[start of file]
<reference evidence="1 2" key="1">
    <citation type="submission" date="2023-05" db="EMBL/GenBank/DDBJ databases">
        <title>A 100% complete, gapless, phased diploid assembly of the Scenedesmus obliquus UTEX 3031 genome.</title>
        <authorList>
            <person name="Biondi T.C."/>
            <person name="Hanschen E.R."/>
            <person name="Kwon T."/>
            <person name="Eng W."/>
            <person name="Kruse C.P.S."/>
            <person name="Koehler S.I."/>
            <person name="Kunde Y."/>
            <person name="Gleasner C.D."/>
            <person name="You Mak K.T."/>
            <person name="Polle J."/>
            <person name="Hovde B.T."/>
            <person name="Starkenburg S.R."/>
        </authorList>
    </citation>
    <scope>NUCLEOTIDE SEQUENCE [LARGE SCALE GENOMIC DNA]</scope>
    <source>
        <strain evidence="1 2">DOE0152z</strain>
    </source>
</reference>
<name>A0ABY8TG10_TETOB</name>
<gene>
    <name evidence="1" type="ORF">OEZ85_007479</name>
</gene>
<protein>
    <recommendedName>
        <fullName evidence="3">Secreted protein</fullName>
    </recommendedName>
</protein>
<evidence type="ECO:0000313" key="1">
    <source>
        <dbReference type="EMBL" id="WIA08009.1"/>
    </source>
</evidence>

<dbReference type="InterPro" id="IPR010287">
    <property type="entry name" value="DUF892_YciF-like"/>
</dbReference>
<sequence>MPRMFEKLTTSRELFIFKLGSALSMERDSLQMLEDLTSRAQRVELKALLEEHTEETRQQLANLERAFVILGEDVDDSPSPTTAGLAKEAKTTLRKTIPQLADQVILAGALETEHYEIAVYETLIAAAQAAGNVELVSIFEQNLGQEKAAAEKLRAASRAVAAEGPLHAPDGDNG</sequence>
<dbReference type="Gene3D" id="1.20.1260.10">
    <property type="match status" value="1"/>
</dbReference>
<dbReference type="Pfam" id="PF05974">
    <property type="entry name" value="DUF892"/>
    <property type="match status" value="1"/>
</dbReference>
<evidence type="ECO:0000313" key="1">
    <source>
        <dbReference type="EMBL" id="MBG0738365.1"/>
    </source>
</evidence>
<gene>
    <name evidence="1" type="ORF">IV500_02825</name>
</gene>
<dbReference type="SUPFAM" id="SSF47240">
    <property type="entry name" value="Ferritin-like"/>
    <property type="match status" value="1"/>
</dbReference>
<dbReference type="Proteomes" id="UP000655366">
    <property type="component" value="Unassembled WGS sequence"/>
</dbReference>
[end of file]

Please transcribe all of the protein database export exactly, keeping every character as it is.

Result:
<reference evidence="1 2" key="1">
    <citation type="submission" date="2023-05" db="EMBL/GenBank/DDBJ databases">
        <title>A 100% complete, gapless, phased diploid assembly of the Scenedesmus obliquus UTEX 3031 genome.</title>
        <authorList>
            <person name="Biondi T.C."/>
            <person name="Hanschen E.R."/>
            <person name="Kwon T."/>
            <person name="Eng W."/>
            <person name="Kruse C.P.S."/>
            <person name="Koehler S.I."/>
            <person name="Kunde Y."/>
            <person name="Gleasner C.D."/>
            <person name="You Mak K.T."/>
            <person name="Polle J."/>
            <person name="Hovde B.T."/>
            <person name="Starkenburg S.R."/>
        </authorList>
    </citation>
    <scope>NUCLEOTIDE SEQUENCE [LARGE SCALE GENOMIC DNA]</scope>
    <source>
        <strain evidence="1 2">DOE0152z</strain>
    </source>
</reference>
<name>A0ABY8TG10_TETOB</name>
<gene>
    <name evidence="1" type="ORF">OEZ85_007479</name>
</gene>
<protein>
    <recommendedName>
        <fullName evidence="3">Secreted protein</fullName>
    </recommendedName>
</protein>
<evidence type="ECO:0000313" key="1">
    <source>
        <dbReference type="EMBL" id="WIA08009.1"/>
    </source>
</evidence>

<dbReference type="InterPro" id="IPR010287">
    <property type="entry name" value="DUF892_YciF-like"/>
</dbReference>
<sequence>MPRMFEKLTTSRELFIFKLGSALSMERDSLQMLEDLTSRAQRVELKALLEEHTEETRQQLANLERAFVILGEDVDDSPSPTTAGLAKEAKTTLRKTIPQLADQVILAGALETEHYEIAVYETLIAAAQAAGNVELVSIFEQNLGQEKAAAEKLRAASRAVAAEGPLHAPDGDNG</sequence>
<dbReference type="Gene3D" id="1.20.1260.10">
    <property type="match status" value="1"/>
</dbReference>
<dbReference type="Pfam" id="PF05974">
    <property type="entry name" value="DUF892"/>
    <property type="match status" value="1"/>
</dbReference>
<evidence type="ECO:0000313" key="1">
    <source>
        <dbReference type="EMBL" id="MBG0738365.1"/>
    </source>
</evidence>
<gene>
    <name evidence="1" type="ORF">IV500_02825</name>
</gene>
<dbReference type="SUPFAM" id="SSF47240">
    <property type="entry name" value="Ferritin-like"/>
    <property type="match status" value="1"/>
</dbReference>
<dbReference type="Proteomes" id="UP000655366">
    <property type="component" value="Unassembled WGS sequence"/>
</dbReference>